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DAWSON, Ga., city and county-seat of Terrell County, on the Central of Georgia and the Seaboard Air Line railroads, 95 miles south west of Macon. It has oil, lumber aid grist mills and is the centre of a cotton and fruit growing district. It contains a Carnegie library. It was settled in 1855 and incorporated the following year. It is governed by a mayor, elected biennially, and a board of aldermen under a charter of 1891. It owns the water plant and electric-lighting system. Pop. 3,827.

DAX, daks, a town in department of Landes, southwestern France, on the left bank of the Adour 32 miles northeast of Bayonne by rail. It consists of the town proper, sur rounded by old ramparts partly Roman, and of a suburb called Sablar, on the opposite side of the river and communicating with it by a bridge. The principal edifices are the high church, once a cathedral, the bishop's palace, now occupied as public offices, the communal college, and a handsome thermal establishment. There are various ancient Roman remains. Its chief attraction is its warm sulphur springs, which have temperatures varying from 86° to 166° .F., were much frequented by the Romans, and are still in great repute. Its old name was Aqua Tarbellicse. Pop. 11,387.

DAY, Arthur Louis, American physicist; b. Brookfield, Mass., 30 Oct. 1869. He was graduated at Yale in 1892, and was instructor in physics there in 1894-97. He was a member of the scientific staff of the Physikalisch Technische Reichsanstalt at Charlottenburg, Germany, 1897-1900, and physical geologist of the United States Geological Survey 1900-06, and in the latter year was appointed director of the geophysical laboratory of the Carnegie Institution at Washington. He is member of several learned societies, and has written many papers upon physical and geophysical investiga tions at high temperatures in German and American scientific journals.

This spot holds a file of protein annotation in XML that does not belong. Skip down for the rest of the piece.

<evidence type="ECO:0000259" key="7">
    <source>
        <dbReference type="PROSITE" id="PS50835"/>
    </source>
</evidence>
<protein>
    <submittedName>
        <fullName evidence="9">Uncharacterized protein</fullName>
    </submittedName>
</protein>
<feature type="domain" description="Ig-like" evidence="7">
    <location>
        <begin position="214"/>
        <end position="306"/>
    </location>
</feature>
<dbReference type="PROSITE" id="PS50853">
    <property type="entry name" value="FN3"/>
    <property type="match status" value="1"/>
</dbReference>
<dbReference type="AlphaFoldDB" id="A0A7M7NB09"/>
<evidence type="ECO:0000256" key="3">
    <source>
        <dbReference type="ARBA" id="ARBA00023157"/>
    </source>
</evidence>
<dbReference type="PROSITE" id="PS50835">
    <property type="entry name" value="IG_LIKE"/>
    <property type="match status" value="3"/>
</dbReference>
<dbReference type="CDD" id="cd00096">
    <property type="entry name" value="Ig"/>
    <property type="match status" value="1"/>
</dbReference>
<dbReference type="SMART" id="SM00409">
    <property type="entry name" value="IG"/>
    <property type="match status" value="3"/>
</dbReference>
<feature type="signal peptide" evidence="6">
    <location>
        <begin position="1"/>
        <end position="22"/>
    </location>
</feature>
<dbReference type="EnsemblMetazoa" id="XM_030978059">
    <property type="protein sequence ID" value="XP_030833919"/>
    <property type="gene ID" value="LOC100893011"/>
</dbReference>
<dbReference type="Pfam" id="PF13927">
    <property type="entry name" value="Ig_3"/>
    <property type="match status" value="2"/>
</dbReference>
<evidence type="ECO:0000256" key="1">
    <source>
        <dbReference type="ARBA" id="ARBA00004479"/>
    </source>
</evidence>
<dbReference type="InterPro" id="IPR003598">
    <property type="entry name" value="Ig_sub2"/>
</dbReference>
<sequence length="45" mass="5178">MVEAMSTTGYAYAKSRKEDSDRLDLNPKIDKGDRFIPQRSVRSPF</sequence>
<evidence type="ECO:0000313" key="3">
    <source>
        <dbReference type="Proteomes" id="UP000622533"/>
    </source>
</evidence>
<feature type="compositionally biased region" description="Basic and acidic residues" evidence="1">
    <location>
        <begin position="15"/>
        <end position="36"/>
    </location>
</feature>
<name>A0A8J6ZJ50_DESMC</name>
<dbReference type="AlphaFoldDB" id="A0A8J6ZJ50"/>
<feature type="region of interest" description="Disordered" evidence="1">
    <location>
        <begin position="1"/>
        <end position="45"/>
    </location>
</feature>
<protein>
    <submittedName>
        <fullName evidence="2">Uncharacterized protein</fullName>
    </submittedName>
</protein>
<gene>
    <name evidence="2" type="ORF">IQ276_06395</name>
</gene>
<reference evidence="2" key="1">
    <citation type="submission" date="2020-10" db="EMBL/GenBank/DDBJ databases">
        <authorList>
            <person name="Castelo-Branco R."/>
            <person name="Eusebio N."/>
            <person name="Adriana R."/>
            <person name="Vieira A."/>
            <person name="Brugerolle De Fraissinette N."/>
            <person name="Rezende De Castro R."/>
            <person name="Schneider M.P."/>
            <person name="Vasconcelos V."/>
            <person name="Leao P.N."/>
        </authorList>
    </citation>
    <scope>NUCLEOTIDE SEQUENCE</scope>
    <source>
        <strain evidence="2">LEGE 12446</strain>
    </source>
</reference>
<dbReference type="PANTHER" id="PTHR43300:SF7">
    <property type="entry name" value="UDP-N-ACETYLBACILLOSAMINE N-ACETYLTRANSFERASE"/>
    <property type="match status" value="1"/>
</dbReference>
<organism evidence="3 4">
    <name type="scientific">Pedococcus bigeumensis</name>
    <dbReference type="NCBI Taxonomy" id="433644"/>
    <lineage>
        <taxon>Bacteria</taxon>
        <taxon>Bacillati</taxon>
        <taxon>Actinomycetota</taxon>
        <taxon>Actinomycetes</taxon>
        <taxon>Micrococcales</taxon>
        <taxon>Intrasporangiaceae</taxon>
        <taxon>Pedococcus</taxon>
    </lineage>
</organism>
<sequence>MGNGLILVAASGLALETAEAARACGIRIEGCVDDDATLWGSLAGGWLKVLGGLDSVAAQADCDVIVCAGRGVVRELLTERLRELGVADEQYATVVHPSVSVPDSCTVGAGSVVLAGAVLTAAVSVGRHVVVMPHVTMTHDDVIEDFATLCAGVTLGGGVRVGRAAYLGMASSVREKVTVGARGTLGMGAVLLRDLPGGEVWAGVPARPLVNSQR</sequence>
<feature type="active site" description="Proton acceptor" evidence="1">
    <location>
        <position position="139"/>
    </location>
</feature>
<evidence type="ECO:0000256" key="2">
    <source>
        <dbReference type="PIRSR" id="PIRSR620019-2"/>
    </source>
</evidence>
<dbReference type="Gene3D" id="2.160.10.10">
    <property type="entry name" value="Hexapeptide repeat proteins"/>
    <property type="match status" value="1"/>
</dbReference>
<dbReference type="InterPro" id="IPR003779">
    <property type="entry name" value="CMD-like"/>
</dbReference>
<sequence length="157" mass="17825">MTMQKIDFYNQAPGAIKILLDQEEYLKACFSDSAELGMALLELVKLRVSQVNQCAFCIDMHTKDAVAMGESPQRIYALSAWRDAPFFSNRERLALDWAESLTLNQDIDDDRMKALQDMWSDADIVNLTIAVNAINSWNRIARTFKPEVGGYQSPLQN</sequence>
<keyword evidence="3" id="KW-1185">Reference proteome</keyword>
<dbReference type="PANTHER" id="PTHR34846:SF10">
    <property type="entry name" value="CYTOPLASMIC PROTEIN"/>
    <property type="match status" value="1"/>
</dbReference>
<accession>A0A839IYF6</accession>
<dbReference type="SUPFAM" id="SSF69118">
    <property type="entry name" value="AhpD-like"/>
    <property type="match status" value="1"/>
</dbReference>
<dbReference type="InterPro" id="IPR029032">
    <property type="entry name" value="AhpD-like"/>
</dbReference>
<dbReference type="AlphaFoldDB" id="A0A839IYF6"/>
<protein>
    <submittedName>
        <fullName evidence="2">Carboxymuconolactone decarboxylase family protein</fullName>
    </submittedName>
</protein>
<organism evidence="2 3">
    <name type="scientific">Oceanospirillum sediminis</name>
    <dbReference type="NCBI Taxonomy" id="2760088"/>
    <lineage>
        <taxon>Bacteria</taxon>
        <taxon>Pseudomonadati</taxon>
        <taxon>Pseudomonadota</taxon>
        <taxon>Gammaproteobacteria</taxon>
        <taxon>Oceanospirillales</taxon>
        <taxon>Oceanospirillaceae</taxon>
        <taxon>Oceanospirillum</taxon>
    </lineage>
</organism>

DAY, Benjamin Franklin, American naval officer: b. Plymouth, Ohio, 16 Jan. 1841. He was graduated at the United States Naval Academy in 1862. During the Civil War he served with the West Gulf (1862-64) and North Atlantic (1864-65) blockading squadrons, and attained the rank of lieutenant commander in 1866. In 1876 he became commander, in

1891 captain, in 1899 rear-admiral, and was re tired from the service in 1900. From 1897 to 1900 he was a member of the Naval Examining and Retiring boards.

DAY, George Edward, American theo logian: b. Pittsfield, Mass., 1816; d. New Haven, Conn., 2 July 1905. He was graduated at Yale iri 1833 and in 1838 at the Yale Divin ity School, where he became assistant instructor in sacred literature. From 1840 to 1851 he was pastor of churches in Marlboro •and Northampton, Mass.; from 1851 to 1866 he occupied the chair of biblical literature in Lane Theological Seminary; and then that of Hebrew and biblical theology in Yale Divinity School, where he founded in 1891 the Historical Library of Foreign Missions. From 1863 to 1871 her was editor of the Theological Eclectic (after ward merged in the Bibliotheca Sacra) and, besides contributions to periodicals, published a translation of the 'Theology of the New Tecta merit> of Van Oosterzee (1871) ; an American edition (1883) of Oehler's (Theology of the Old Testament); and other works.

DAY, Holman Francis, American journal ist and author: b. Vassalboro, Me., 6 Nova 1865, He was graduated at Colby College in 1887 and entering journalism the year after,. has since been editorially connected with various journals. He has contributed extensively to periodicals and is the author of three volumes of popular verse, 'Up in Maine' (1900) ; 'Pine Tree Ballads' (1902) ; 'Kin o' Ktaadn) (1904); also of novels, 'Squire Phin) (1905), dramatized as The Circus Man,' produced Chicago (1909) ; 'The Rainy Day Railroad War' (1906); 'The Eagle Badge' (1907); 'King Spruce' (1908); 'The Ramrodders' (1909); 'The Skipper and the Skipped' (1911); 'The Red Lane' (1912) ' - 'The Land loper) (1915); 'Blow the Man Down' (1916); 'Along Came Ruth,' a play, produced (1914) by Henry W. Savage. .

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